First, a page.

Unit ID can be sent as leading or trailing a voice message. In the leading option, the data burst is sent at the moment a user presses the radio's push-to-talk button. An option can be set to make the radio's speaker emit a tone for the length of the unit ID data, (about 1-1.5 seconds). This reminds a user to wait until the data has been sent before talking. The leading unit ID takes slightly more air time (is longer) than a trailing ID because of a header tone and the need to delay the data burst to allow time for CTCSS decoders and voting comparators to open an audio path to the decoder. A default delay is defined with the unit ID option. To adjust for time delay variations in each individual system, radios can be programmed to delay the sending of a radio's unit ID data by up to hundreds of milliseconds within a range. In the trailing option, the data packet is sent at the moment the microphone button is released. This avoids timing issues because the audio path to the base station is already open.
The standard Motorola encoder-decoder has a display which shows the most recent four-digit, push-to-talk ID. A printer can be connected. It would print the unit ID and the time it was received based on the decoder's internal clock.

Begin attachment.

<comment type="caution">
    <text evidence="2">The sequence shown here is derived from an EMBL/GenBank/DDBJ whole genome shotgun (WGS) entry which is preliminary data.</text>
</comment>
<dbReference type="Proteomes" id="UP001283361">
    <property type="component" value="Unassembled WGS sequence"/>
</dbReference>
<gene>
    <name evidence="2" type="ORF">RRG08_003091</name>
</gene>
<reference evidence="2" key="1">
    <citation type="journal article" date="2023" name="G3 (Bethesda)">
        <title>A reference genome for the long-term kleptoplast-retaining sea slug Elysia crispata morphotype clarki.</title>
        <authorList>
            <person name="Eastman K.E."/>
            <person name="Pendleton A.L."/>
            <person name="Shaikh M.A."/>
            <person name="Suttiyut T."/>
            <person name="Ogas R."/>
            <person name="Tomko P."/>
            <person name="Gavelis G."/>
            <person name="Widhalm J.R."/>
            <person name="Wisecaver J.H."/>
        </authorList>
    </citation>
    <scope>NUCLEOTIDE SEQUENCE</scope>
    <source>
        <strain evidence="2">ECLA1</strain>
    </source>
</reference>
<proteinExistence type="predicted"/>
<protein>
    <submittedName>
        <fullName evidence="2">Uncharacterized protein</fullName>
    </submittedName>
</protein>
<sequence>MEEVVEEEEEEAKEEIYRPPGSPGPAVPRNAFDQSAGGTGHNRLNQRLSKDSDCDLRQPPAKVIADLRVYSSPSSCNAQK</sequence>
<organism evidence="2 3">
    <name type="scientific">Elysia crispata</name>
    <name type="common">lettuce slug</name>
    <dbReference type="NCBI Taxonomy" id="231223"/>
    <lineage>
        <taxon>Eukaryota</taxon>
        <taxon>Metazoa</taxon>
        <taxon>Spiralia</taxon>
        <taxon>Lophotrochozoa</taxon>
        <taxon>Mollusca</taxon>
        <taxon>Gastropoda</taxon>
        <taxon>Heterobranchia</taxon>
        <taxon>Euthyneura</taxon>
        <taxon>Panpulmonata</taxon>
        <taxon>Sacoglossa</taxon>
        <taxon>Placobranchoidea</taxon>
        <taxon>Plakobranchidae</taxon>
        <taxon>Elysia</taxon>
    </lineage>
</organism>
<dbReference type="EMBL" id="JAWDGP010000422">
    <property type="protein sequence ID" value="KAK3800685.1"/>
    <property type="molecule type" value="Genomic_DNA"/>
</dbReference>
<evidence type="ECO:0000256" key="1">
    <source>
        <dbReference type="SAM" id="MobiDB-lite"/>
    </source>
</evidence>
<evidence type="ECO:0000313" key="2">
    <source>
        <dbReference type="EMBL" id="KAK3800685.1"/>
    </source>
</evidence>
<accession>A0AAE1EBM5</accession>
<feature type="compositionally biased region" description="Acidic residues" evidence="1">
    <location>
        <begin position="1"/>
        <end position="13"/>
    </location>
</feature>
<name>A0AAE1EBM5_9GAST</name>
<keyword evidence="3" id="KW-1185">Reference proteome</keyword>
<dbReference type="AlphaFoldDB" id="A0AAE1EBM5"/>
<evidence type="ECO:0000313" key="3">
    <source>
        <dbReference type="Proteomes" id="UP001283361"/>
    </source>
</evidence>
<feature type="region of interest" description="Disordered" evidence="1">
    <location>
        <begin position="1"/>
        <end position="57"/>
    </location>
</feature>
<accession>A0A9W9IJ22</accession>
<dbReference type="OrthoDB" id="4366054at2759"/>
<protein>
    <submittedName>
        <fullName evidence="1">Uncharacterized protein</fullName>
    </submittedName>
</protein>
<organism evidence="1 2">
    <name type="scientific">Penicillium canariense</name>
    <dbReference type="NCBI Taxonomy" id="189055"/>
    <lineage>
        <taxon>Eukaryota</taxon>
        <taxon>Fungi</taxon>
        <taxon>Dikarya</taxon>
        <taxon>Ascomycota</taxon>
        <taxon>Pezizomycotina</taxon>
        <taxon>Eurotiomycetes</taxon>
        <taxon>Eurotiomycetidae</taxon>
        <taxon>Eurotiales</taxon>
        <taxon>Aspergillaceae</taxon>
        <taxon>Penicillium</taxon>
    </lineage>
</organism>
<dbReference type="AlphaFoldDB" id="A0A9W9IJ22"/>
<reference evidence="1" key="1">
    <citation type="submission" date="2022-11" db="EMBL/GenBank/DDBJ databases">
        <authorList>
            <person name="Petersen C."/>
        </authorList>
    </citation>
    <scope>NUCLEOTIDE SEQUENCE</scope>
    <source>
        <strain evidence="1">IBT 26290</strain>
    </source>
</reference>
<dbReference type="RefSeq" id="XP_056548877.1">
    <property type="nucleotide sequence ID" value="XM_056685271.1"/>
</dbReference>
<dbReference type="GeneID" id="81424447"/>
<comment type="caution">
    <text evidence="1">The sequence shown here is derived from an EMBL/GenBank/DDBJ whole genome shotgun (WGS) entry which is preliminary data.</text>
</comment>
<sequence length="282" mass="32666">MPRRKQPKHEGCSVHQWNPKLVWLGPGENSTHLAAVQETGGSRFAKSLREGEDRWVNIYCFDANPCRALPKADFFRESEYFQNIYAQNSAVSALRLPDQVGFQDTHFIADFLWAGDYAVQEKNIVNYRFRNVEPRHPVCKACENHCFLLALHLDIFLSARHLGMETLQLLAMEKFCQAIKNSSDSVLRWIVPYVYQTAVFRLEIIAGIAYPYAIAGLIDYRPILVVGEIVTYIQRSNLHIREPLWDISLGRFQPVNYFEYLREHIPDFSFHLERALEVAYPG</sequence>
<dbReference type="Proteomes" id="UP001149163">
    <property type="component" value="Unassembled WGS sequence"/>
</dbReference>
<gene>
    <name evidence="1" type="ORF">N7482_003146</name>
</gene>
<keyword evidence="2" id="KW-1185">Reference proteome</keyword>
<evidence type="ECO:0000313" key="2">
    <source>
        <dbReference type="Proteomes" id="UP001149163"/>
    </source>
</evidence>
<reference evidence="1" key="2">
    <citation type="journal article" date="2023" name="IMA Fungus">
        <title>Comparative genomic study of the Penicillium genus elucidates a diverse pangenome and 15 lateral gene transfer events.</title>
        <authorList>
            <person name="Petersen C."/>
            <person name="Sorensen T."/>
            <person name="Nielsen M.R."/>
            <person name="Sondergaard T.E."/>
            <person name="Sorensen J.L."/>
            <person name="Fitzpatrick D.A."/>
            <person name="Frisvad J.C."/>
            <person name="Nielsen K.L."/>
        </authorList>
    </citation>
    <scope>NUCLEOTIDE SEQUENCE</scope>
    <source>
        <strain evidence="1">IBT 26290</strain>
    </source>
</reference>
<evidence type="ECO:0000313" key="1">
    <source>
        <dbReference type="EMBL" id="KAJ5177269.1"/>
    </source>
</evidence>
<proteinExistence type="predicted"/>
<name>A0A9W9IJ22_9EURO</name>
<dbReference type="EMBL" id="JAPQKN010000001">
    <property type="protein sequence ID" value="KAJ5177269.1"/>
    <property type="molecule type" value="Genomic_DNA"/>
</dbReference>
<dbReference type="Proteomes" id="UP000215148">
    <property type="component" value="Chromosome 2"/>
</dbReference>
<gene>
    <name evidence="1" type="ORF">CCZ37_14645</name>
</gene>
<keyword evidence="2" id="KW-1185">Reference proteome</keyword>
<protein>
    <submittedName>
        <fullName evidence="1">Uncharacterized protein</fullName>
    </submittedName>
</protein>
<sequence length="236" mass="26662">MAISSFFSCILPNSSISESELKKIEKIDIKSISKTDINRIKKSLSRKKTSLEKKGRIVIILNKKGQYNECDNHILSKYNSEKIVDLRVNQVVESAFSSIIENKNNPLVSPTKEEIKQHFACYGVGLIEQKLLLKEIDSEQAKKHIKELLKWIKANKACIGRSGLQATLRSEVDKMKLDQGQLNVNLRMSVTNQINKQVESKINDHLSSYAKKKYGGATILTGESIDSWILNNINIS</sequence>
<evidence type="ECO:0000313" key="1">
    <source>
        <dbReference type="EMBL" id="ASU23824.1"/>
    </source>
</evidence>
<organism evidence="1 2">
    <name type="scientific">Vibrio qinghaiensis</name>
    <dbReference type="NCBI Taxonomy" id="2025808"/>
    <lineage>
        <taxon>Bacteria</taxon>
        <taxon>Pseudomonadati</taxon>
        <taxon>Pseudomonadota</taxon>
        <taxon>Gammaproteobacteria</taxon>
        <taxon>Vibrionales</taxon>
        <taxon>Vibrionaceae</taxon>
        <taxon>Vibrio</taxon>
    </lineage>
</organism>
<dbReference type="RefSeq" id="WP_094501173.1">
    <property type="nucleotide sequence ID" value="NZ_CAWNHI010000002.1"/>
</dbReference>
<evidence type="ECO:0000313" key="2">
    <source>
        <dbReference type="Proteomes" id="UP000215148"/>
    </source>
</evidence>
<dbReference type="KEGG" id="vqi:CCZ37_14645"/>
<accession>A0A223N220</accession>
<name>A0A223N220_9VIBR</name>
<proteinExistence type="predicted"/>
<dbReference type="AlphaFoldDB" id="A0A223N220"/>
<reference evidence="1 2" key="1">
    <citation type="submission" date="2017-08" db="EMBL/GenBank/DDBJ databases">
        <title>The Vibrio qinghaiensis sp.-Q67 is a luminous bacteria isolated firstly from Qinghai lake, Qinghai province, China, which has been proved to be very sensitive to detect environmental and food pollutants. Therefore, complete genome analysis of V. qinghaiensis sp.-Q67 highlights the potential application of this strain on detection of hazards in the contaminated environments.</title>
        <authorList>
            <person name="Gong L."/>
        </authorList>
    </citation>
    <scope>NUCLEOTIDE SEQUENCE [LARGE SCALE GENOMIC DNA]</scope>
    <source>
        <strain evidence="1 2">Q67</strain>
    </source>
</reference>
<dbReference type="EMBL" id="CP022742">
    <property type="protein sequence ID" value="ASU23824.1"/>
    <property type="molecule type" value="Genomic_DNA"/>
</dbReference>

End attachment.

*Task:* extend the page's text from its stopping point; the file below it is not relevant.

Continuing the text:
In computer-aided dispatch (CAD), the four-digit ID is passed to the CAD and may be translated to a local name for the unit. For example, a tow truck with an identifier "Downtown 6" logging on at the beginning of a shift may call the dispatcher and say, "Downtown 6, in service: vehicle radio 0455, hand-held 0771." The CAD computer would translate any push-to-talk ID from either 0771 or 0455 to display "Downtown 6" on the CAD screen.
The emergency button option designates a button on hand-held or vehicle radios which sends the MDC-1200 unit ID with an emergency flag appended. The decoder notes the unit ID but interprets this data packet as an emergency message rather than a unit ID.
Options allow emergency messages to always be sent over a specific channel rather than the channel set by the operator using the channel selector. For example, a system with two channels could be programmed to send all emergency messages on channel 2. This reduces interruption of the primary dispatch channel if an emergency button is pressed.